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My name is Ahmed Malik and I am a 3rd year at the University of Chicago. I like to use visualizations/interactive elements to convey information in an aesthetic fashion. I believe that OpenStax can benefit from becoming more interactive, so I created an example of an interactive "textbook" and shared it with the OpenStax staff. They asked me to post it on this group so we can get more feedback. I would greatly appreciate all comments and ideas. My goal is to make something like this for all standard physics subjects, (mechanics, E&M, quantum mechanics, etc), and I believe it could even be applied to other subjects. (PS: This is meant to be an interactive web experience, but I had issues posting it online, so I just recorded myself using it as another student would)

Material Type: Textbook

Interactive Physics Demos

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These Interactive Physics Demonstrations were developed by MAJ James Bowen, MAJ Cathleen Barker, MAJ Andrew Wilhelm, and others at the United States Military Academy for their University Physics course. Each activity is presented as a worksheet, which guides students through an experimental or observational process with questions.

Material Type: Activity/Lab

Author: OpenStax, Rice University

College Physics Reading Guides: 2nd Semester

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These reading guides for OpenStax College Physics cover the chapters most often taught in the second semester. They are organized by chapter and section. The guides include chapter summaries, core terminology and equations, and review questions. Copyright© 2015 by Greg Clements. Permission is granted to reproduce this document as long as 1) this copyright notice is included, 2) no charge of any kind is made, and, 3) the use is for an educational purpose.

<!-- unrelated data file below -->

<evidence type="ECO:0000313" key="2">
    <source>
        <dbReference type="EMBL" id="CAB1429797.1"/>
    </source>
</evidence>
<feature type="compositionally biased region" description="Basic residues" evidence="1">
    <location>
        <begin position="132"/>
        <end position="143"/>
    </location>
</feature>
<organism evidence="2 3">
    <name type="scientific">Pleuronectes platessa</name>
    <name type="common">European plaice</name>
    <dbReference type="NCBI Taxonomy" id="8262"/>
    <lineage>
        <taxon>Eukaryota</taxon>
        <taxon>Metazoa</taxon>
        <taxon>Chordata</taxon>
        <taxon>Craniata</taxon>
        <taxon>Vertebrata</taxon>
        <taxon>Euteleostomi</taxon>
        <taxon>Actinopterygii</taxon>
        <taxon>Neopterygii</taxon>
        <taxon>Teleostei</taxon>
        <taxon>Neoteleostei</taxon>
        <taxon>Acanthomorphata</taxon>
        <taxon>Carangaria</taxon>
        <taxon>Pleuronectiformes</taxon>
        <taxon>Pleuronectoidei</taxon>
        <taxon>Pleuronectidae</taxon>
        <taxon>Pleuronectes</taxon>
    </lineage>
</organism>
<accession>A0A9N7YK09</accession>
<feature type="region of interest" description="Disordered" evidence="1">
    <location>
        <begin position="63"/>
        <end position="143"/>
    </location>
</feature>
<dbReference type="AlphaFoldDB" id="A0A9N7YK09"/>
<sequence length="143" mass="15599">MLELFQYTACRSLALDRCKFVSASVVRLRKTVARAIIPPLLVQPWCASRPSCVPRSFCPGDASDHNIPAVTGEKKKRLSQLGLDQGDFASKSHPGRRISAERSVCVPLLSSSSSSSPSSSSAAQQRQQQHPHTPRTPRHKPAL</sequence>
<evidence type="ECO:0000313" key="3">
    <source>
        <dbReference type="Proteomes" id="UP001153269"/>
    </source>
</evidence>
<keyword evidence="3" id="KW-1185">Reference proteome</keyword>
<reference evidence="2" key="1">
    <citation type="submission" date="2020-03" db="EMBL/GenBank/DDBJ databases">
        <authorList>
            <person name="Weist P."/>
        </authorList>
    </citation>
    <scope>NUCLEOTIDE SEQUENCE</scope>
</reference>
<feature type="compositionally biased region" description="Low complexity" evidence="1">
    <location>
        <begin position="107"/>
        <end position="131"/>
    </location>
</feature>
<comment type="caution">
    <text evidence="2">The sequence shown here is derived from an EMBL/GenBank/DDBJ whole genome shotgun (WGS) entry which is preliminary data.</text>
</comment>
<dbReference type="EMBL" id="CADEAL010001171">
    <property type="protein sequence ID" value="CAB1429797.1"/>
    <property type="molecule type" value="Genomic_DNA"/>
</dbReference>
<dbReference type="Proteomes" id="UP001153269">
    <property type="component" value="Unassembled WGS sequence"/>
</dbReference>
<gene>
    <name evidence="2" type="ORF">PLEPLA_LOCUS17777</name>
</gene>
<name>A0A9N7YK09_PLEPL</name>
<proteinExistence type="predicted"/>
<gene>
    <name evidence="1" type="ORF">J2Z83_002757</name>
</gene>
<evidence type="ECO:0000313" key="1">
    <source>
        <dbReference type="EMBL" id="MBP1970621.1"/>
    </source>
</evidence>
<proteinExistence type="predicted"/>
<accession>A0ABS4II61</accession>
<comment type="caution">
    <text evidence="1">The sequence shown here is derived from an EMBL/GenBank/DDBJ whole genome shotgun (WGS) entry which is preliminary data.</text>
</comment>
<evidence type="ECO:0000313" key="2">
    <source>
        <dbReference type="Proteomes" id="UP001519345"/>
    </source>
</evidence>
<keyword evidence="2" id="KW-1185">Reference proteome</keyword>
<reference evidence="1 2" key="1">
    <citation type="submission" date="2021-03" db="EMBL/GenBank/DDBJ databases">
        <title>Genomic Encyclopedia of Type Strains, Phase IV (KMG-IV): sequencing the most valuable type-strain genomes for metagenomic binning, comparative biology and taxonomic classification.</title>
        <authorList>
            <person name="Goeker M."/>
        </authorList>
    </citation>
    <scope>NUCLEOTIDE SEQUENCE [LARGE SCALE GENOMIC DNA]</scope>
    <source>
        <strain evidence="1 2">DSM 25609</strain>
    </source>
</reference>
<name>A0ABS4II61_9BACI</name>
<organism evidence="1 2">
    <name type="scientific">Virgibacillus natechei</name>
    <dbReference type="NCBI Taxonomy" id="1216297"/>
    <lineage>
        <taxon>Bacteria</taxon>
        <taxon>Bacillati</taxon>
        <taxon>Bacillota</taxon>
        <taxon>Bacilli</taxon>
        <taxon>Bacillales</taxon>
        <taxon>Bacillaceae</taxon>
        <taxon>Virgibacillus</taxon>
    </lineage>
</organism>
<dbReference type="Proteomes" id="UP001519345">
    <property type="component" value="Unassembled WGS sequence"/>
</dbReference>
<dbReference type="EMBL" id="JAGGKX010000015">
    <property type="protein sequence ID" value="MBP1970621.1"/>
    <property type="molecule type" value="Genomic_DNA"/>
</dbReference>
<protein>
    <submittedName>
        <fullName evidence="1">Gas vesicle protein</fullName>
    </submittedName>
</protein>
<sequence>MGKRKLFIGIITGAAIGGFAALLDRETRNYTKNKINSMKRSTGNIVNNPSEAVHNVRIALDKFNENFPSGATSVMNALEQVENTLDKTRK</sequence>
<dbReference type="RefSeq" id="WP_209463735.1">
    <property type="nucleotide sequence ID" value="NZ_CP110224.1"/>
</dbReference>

Material Type: Student Guide

Author: OpenStax, Rice University

OpenStax University Physics Volume 1/Equations

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This is a four page sheet of equations that are based on the chapter summaries of OpenStax University Physics Volume 1. The primary intent is to create an equation sheet for students to use during in-class exams. It is on a wiki, and therefore can be edited. Formula sheets for Volumes 2 and 3 will come out this summer (if all goes well).

Material Type: Reading

Authors: Guy G Vandegrift, The authors of OpenStax University Physics

College Physics I: BIIG problem-solving method

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The BIIG problem-solving method is unique in that it forces us to concentrate on decoding a real-world word problem completely into meaningful parts and aids us in finding and applying the right formula to easily arrive at the correct solution. As desired, it places less emphasis on the memorization of factual detail and more emphasis on the understanding of concepts. Evidently, this method is beneficial in many ways as it aids students in honing skills in critical thinking, logical approach and attention to detail. As a method for organizing information it helps students avoid errors and sets them on a path to succeed. As long as the numbers are “buddied up” with their units, “identified” by the appropriate variables, “isolated” within the context, and the answer is presented “gourmet”, or explained in terms of the original question, finding a solution to any complex problem will become seamless, understandable and enjoyable. This innovation in science education fosters a passion for learning and serves as a foundation for a new paradigm for problem-solving in any discipline of science worldwide.

Material Type: Assessment, Student Guide, Teaching/Learning Strategy

Author: C N Hiremath